Monday, August 15, 2016

From the Archives: Virginia Congressman Morgan Griffith clarifies aim of his medical marijuana bill

Publisher's note: This article was originally published on on June 11, 2014. The publishing platform was discontinued July 1, 2016, and its web site was scheduled to go dark on or about July 10, 2016.  I am republishing this piece in an effort to preserve it and all my other contributions to since April 6, 2010. It is reposted here without most of the internal links that were in the original.

Virginia Congressman Morgan Griffith clarifies aim of his medical marijuana bill

Although he voted against a budget amendment designed to circumscribe federal interference in the production and distribution of medical marijuana in states that have legalized it, U.S. Representative Morgan Griffith (R-VA9) has introduced his own legislation to address implications for federalism and individual liberty by reforming the nation's drug laws.

Griffith's bill, the “Legitimate Use of Medicinal Marijuana Act” or the “LUMMA,” would allow physicians to prescribe marijuana for various ailments and provide for experimentation and research by universities and pharmaceutical companies. Prescription of cannabis is currently prohibited under federal law and research is severely limited.

Congressman Griffith explained the aims of his bill in an interview with the Charlottesville Libertarian Examiner on the sidelines of the Republican Party of Virginia's state convention in Roanoke on June 7.

Most of the states that have legalized medicinal marijuana “haven't adopted a policy that I would advocate,” Griffith said. “That is a policy that says that you have doctors involved with a prescription, not just a note that says it might be good for you but a prescription so that we can actually see what we're doing.”

Griffith's bill “would also allow for universities and pharmaceutical companies and whomever to start doing experiments with the levels of the THC,” he explained, “because one of the problems you have is, even where people want to use it for medical reasons, whether it be epilepsy or glaucoma and cancer, we don't really know what the right mix of THC and cannabinoid oils are to make the [use of it] most effective for particular patients.”

Currently, he continued, “because it's a Schedule One drug and the DEA won't reduce it to Schedule Two, you really can't get the research that you need to use it for real medicinal purposes.”

Griffith was critical of the way medical marijuana is regulated in those states where it's already legal.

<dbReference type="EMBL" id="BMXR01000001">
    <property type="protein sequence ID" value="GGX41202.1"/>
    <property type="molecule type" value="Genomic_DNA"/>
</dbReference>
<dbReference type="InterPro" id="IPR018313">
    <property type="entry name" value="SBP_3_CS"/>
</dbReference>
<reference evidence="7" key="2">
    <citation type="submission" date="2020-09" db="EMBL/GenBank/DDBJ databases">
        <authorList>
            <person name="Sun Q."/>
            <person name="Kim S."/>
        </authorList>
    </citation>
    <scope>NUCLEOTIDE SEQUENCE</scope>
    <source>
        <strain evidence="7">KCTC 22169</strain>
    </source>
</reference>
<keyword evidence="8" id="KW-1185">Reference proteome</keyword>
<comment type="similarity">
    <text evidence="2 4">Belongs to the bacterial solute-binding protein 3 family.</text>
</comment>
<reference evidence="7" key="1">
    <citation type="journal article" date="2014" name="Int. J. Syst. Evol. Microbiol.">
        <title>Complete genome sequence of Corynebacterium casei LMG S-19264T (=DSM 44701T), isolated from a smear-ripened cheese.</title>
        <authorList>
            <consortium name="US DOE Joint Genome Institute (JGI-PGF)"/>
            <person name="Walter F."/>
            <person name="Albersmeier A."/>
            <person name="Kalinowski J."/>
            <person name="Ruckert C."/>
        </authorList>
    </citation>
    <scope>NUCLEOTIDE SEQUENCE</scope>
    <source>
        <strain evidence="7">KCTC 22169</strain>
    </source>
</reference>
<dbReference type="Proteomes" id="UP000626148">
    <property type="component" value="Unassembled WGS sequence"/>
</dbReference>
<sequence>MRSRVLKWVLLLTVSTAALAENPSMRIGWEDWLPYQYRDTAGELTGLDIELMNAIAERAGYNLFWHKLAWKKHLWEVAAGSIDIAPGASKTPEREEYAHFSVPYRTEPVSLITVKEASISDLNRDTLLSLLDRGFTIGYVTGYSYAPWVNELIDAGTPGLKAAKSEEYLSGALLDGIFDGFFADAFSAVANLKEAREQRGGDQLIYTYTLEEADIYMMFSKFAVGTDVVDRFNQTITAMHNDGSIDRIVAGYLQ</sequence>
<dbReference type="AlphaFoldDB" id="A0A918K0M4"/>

“A lot of the states have a loosey-goosey plan,” he said.

'A serious medication'
“What we need is to have marijuana treated like any other serious drug, like we treat hydrocodone, like we treat barbiturates, like we treat morphine – treat it seriously, [because] it's a serious medication.”

Once the law treats it that way, he said, then the federal government should “step back and let the states decide whether their doctors can make the prescription. Right now they can't because it's against the federal law and you lose your DEA license to prescribe any drug if you do it.”

Now there are “22 states where the federal government looks the other way and doesn't enforce the law [while] we have a federal law that actually makes it a felony for a hospital or a doctor to actually use it in any kind of an efficacious way.”

Under the terms of Griffith's bill, the Drug Enforcement Administration (DEA) would reschedule marijuana from Schedule One to Schedule Two. “Some would argue it ought to be Schedule Three, or maybe even lower, but Schedule Two gets us the research and allows doctors to use it,” he explained.

While Dana Rohrabacher's amendment to a budget bill last month would have ended DEA and Department of Justice interference in states with legal medical marijuana, that approach does not go far enough for Griffith.

'Patchwork set of laws'
“I think a lot of folks feel that voting for these budget amendments is solving the problem,” he said, adding that it “actually makes the problem more complex because then you have a patchwork set of rules across the nation and it's still a violation of federal law.”

As a result, “whenever a new president comes in, they say to the DEA, 'Go get those people, they're in violation of federal law.' I don't want to do that. I want there to be a respect for the law but let's get the law right.”

The right way to reform the law, he explained, is to “have our doctors, our trained medical professionals, prescribing it, and have our universities and our pharmaceutical companies testing it to get the dosage right.”

Griffith's bill, designated HR 4498, currently has two cosponsors: Rep. James Moran (D-VA8) and Rep. Alan Lowenthal (D-CA47). It has been referred to the House Committee on Energy and Commerce, chaired by Michigan Republican Fred Upton, where it awaits action.


Morgan Griffith, Robert Hurt vote against Rohrabacher amendment on medicinal pot
Virginia Republican Congressmen Respond to 2014 State of the Union Message
GOP Senate hopeful Tony DeTora favors marijuana law reform, opposes Mark Warner
Ken Cuccinelli clarifies remarks on marijuana legalization as federalism issue
Justin Bieber, Gary Becker, and the future of marijuana prohibition

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